Welcome to Iraq.

America's military experts advise Iraq to push ISIS back into Syria.

Here's the conversation in Wall Street Journal:

Iraqi security forces and their U.S. partners are divided about where to next confront Islamic State after their victory over the extremist group in Tikrit last week.
Both hope to capitalize on the momentum to reclaim all of the surrounding province of Salahudeen. The bulk of that effort will focus 25 miles northwest of the provincial capital Tikrit on the refinery city of Beiji, which is partially held by Islamic State forces.

Beyond that, the two sides diverge.

American officials say it makes the most sense to push further north toward Islamic State’s de facto capital of Mosul, Iraq’s second-largest city.

“It’s what makes tactical and operational sense,” said a U.S. military official. “You secure 50% of Iraq and the majority of populated Iraq, then you push west. You push the enemy back into Syria.”

But Iraqi militias, who cooperated with the government in the battle for Tikrit, plan to head west to rout Islamic State from their positions in cities along the Euphrates River in largely deserted Anbar province.

So what do we have here ???
At the level of jargon what we have is “The Surge” vs. “surround-and-annihilate.”

These are two very different strategies.

The American strategy derives from General David Petraeus. He did exactly what is described by this unnamed “U.S. military official.” He took charge in 2007. “The Surge” pushed what was then called Al-Qaeda in Iraq (by Americans) out of the northwest section of Baghdad and by mid-2008 out of what was left of Fallujah and Ramadi.

US Today reported: “U.S. deaths were at their lowest levels since the 2003 invasion, civilian casualties were down, and street life was resuming in Baghdad.”

Big win. Except that “The Surge” didn't kill all that many AQI fighters. They gave way leaving explosives and booby traps behind. Then they fell back into Syria. Today they recovered and intensified their ideology. They are called ISIS.

The alternative is a form of siege.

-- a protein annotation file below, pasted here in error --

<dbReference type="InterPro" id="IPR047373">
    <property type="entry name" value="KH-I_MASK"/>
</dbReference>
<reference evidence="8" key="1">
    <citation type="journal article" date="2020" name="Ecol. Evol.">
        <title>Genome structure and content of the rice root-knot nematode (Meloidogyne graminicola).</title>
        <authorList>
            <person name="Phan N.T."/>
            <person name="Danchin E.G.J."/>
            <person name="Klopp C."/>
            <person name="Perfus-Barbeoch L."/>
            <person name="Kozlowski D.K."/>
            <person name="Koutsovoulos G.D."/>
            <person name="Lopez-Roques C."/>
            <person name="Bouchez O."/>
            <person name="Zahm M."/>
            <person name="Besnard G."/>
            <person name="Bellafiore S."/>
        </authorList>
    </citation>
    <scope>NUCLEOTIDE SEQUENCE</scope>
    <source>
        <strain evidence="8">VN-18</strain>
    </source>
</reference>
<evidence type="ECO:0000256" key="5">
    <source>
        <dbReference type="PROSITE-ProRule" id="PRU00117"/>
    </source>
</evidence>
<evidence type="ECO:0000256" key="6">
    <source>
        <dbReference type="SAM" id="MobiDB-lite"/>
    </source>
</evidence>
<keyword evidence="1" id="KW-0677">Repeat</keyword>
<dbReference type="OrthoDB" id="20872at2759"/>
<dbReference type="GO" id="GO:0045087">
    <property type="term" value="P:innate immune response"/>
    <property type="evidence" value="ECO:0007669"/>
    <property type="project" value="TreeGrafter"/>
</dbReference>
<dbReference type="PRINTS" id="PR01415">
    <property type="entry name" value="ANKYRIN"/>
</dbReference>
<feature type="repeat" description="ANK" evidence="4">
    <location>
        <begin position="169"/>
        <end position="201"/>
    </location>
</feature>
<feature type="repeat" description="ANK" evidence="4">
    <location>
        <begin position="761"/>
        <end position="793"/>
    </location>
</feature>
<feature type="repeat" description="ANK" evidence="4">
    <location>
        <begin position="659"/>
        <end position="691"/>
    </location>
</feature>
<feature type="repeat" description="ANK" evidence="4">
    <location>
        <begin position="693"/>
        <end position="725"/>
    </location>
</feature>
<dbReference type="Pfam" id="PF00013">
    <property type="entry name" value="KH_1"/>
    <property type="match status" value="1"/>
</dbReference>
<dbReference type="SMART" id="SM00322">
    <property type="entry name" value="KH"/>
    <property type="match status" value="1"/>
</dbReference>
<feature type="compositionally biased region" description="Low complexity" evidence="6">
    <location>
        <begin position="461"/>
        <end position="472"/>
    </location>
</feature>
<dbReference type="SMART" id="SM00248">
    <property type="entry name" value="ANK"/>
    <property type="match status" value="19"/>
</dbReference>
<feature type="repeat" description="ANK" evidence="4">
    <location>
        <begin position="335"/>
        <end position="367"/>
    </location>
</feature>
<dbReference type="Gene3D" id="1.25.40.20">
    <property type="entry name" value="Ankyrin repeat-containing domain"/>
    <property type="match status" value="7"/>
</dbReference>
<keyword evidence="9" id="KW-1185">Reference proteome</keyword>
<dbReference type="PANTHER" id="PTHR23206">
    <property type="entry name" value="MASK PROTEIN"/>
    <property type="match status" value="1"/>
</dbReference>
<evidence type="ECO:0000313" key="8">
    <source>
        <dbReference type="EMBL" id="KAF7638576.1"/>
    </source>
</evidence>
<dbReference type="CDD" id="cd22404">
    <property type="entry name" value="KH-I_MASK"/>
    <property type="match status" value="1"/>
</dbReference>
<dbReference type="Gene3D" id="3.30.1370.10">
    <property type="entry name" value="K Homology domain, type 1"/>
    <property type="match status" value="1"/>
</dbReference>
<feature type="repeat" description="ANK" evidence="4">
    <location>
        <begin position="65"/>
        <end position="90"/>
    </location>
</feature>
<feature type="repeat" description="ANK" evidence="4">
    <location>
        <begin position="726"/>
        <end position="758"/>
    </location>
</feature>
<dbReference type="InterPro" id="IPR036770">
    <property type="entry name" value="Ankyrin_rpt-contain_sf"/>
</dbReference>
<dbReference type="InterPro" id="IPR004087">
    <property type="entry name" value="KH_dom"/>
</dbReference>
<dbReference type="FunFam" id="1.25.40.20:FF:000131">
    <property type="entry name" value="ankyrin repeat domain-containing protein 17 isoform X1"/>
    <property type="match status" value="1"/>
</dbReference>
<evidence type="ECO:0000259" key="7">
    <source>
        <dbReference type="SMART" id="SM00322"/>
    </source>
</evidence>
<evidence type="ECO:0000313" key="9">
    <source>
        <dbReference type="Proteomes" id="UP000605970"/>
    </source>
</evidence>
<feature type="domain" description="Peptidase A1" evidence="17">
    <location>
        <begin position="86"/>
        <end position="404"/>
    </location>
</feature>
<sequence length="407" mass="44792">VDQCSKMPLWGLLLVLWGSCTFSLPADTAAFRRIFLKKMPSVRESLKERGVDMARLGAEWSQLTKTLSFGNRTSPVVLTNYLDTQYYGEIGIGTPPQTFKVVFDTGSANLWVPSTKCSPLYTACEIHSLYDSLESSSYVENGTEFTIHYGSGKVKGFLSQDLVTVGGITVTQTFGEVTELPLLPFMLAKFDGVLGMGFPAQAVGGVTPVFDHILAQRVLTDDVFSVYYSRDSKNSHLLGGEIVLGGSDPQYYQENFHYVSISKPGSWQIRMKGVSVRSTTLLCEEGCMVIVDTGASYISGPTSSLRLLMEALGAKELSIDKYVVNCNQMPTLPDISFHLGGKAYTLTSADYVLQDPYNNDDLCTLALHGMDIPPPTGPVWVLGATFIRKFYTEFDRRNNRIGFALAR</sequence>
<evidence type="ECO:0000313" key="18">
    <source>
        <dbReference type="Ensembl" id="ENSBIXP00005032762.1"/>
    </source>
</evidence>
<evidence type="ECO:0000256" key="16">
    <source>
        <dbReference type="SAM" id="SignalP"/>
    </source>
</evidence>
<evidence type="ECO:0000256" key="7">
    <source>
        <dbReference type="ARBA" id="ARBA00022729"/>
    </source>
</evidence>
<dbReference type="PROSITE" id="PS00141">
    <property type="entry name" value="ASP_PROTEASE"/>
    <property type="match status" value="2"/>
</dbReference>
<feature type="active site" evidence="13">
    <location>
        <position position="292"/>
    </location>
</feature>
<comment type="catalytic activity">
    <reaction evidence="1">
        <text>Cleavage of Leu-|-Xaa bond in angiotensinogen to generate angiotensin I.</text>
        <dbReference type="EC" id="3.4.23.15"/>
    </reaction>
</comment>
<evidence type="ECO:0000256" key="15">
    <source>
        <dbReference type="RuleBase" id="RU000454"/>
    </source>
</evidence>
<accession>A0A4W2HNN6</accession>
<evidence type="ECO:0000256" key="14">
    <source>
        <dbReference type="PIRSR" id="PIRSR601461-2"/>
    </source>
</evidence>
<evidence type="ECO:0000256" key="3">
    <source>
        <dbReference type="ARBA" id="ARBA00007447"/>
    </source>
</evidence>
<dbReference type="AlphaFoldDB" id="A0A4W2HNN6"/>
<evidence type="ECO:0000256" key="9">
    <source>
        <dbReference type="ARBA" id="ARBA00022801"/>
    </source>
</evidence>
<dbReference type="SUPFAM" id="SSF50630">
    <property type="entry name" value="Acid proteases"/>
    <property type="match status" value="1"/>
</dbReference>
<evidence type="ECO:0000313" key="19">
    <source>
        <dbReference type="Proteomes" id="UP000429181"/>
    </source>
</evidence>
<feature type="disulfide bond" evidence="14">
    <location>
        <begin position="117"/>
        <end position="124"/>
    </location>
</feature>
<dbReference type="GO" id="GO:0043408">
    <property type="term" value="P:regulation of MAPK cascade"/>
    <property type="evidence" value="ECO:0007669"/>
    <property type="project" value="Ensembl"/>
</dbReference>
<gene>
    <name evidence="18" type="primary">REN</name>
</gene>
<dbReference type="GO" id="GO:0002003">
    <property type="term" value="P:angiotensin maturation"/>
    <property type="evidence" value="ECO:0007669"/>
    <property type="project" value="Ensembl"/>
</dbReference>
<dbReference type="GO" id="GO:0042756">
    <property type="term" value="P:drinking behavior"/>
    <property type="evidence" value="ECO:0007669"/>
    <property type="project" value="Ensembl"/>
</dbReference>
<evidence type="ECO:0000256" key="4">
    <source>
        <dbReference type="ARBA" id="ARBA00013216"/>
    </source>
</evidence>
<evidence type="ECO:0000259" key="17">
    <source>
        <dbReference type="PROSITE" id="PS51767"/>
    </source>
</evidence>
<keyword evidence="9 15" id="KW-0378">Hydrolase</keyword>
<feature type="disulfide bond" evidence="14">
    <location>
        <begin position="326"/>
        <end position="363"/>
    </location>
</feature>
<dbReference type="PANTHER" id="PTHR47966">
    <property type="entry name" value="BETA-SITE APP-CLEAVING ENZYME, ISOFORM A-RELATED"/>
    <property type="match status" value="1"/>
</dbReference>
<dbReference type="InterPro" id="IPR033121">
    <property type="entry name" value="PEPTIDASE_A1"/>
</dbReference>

The Iraqi militias are led by Major General Qassem Suleimani. He ran the battles at al-Qusayr in Syria and Amerli, Jurf al-Sakhar, and Tikrit (and environs) in Iraq. In each of these set pieces, he demonstrated “surround-and-annihilate” by eliminating the ISIS or Nusrah Front/Jabhat al-Nusra force that gets caught in the siege.

Kurdish Peshmerga applies this system today to cut off an ISIS force between Baiji and Kirkuk. That is the Little Jeb River area. Their strategic aim is to prevent these units from joining up with the ISIS force at Mosul.

So pick 'em. Either go with General Petraeus or go with Major General Suleimani.

Going out to the Syrian border and closing off retreats is ambitious. That sets up a siege that bags no less than Anbar Province. That whole of what is predominantly Sunni Iraq. It also sets up a second siege around Mosul that traps the estimated 2,000 ISIS fighters in that pocket.

Corporate media repeat an estimate of the Shi'ia/Shia/Shiite militias at 30,000 fighters. That may work for one large group coming out of Baghdad a couple weeks ago, headed to Tikrit. 30,000 is certainly not the total for all of the main militias.

Asa'ib Ahl al-Haq (AAH) is known to have 80,000 trained, organized fighters. The Badr Peace Group out of East Baghdad has at least 50,000. There are other militias for the major cities. When ISIS invaded and took Mosul and murdered the Air force cadets and trainees, they got another 500,000 volunteers.

They learned to fight taking on American Army and Marines.

You have to think that they can put 250,000 in the field. Logistics gets to be a routine drive out of Tikrit once Mosul is taken. The main threats will come from ISIS forces up in Syria.

What matters for a “surround-and-destroy” siege is artillery. The fighters on both sides are not career military men. What the battles come down to is contact spotting and landing such as lines of howitzers — each M198 155mm round delivers 24# blasts — on enemy concentrations.

ISIS fires mortar rounds wildly. They're amateurs.

A year ago they had dozens of the 20mm and 23mm anti-aircraft guns mounted on pickup trucks. Against field guns that doesn't do the job. The 23mm has a couple kilometers range at best. We have pics of Iraqi Security Force's M198s firing from 6 miles routinely during the Tikrit action. The pickups disappear to mangled sheet metal.

That's close in for any of the field guns. If ISIS had had 120mm rifled-barrel mortars and some means to ID the attackers, getting that close could have backfired on them.

Which way you think it's going to go ???

Badr's Karim al-Nouri is quoted in WSJ saying that a decision will be made within the next 10 days.

I'm betting on the double siege. Handle Mosul as a long-term problem. Take out the Tal Afar group in one action. The Kurds clear out the south. Then you get a final action there where a mix of troops takes their time using artillery for the hammer, total manpower around 40,000.

The Syrian border for Anbar could take another 50,000 troops with full artillery support. It is a long border to cover, even with American and Iranian drones up there 24/7. Each part of the border will make unique demands.

End game? ISIS loses 90% of the fighters who came down into Iraq by the end of 2015. Then the remaining 10% will have to be rooted out through the course of 2016 and 2017.

We will not see a hill of skulls. We should also not hold our breaths waiting for Wall Street Journal, a Murdoch propaganda outlet, to get a grip on the fundamentals of military tactics.

  • April 7, 2015